Kathleen and her brother have shown us that love is the biggest encouragement to complete organ donation, but it doesn’t mean that it only happens between close relatives. According to the statistic from Donate Life America, there were a total of 14144 organ donors resulting in 28535 organ transplants in 2011 (Donate Life America). Although 6017 of them were living organ donors who might only be helping their own siblings out liked Jimmy did to Kathleen, the remaining 8127 deceased organ donors had shown us that there were people around, through only a small amount, who are willing to give away their organs to people they had never met. What caused those people to be such kind persons was very simple. They simply thought that there was nothing wrong with saving someone’s life (Organ Donor Awareness). And some decedent’s parents might think that their kids will continue to live within the others’ body (Hartman), although the donation organization doesn’t want them to think it that way. Those reasons are quite straight forward and understandable, but what keep people from being a donor are a little more complicated. And there are a lot of misconceptions about it.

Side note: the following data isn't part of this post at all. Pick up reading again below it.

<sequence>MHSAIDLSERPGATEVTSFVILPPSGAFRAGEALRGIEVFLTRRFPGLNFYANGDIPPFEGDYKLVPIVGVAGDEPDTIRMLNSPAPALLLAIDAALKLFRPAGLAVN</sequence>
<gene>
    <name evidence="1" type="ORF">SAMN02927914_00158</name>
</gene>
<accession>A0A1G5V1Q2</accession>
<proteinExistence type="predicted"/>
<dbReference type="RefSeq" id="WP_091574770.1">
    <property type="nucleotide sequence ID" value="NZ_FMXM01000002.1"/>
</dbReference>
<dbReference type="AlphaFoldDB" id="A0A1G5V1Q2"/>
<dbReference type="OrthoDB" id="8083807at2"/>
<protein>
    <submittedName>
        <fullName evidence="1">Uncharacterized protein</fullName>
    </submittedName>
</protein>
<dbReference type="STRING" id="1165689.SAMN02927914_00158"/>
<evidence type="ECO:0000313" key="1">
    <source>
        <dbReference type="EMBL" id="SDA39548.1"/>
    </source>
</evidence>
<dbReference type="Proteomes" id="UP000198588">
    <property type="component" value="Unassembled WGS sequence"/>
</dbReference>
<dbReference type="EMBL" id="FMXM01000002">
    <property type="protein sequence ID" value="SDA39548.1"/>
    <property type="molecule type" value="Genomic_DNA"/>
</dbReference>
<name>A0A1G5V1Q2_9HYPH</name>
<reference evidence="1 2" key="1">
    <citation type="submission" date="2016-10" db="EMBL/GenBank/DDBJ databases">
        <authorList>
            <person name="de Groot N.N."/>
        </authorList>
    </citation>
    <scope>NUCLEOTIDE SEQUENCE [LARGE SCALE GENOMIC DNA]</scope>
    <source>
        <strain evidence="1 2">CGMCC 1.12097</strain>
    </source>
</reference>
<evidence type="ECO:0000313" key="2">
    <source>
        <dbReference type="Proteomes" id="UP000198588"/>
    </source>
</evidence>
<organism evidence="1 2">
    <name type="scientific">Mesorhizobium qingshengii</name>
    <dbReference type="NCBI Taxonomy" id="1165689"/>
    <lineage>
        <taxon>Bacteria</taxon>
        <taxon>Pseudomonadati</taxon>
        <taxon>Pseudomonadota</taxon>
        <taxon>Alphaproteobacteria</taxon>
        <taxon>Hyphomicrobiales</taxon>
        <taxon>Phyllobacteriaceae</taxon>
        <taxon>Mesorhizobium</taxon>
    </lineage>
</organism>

One thing that people worry the most for becoming an organ donor is that they believe the hospital staff will not work as hard to save their lives when they are in the emergency room (Mayo Clinic). In fact, there are two individual groups of people working in the emergency room and the transplantation division. The doctors in the emergency room only focus on saving the patient’s life, and they have nothing to do with the patient’s organs even if they can’t save the patient. The transplantation division will step in only if the patient is certified brain death. Moreover, more tests will be done to people who have agreed to donate their organs to determine that they are truly dead than the non organ donors.
Some people may think that their organs are not suitable for transplantation because they are not in the best of health, or some may just think they are too old. Indeed, age isn’t a concern in the organ donation field. A 70 year old man’s kidneys may be in better condition than a 30 year old man’s who drinks alcohol every day. For evidence, there were organs from the 80s year old donors have been successfully transplanted multiple times in the past. The condition of the organ is rated base on strict medical criteria but not age (Mayo Clinic). It’s also based on its suitability. If the organ is suitable for transplantation, even a HIV positive patient can also be an organ donor (Charnow). As long as the organ recipients are also HIV positive, transplanting an organ from another HIV positive donor will hopefully extend their lives to wait for new treatment for the HIV disease.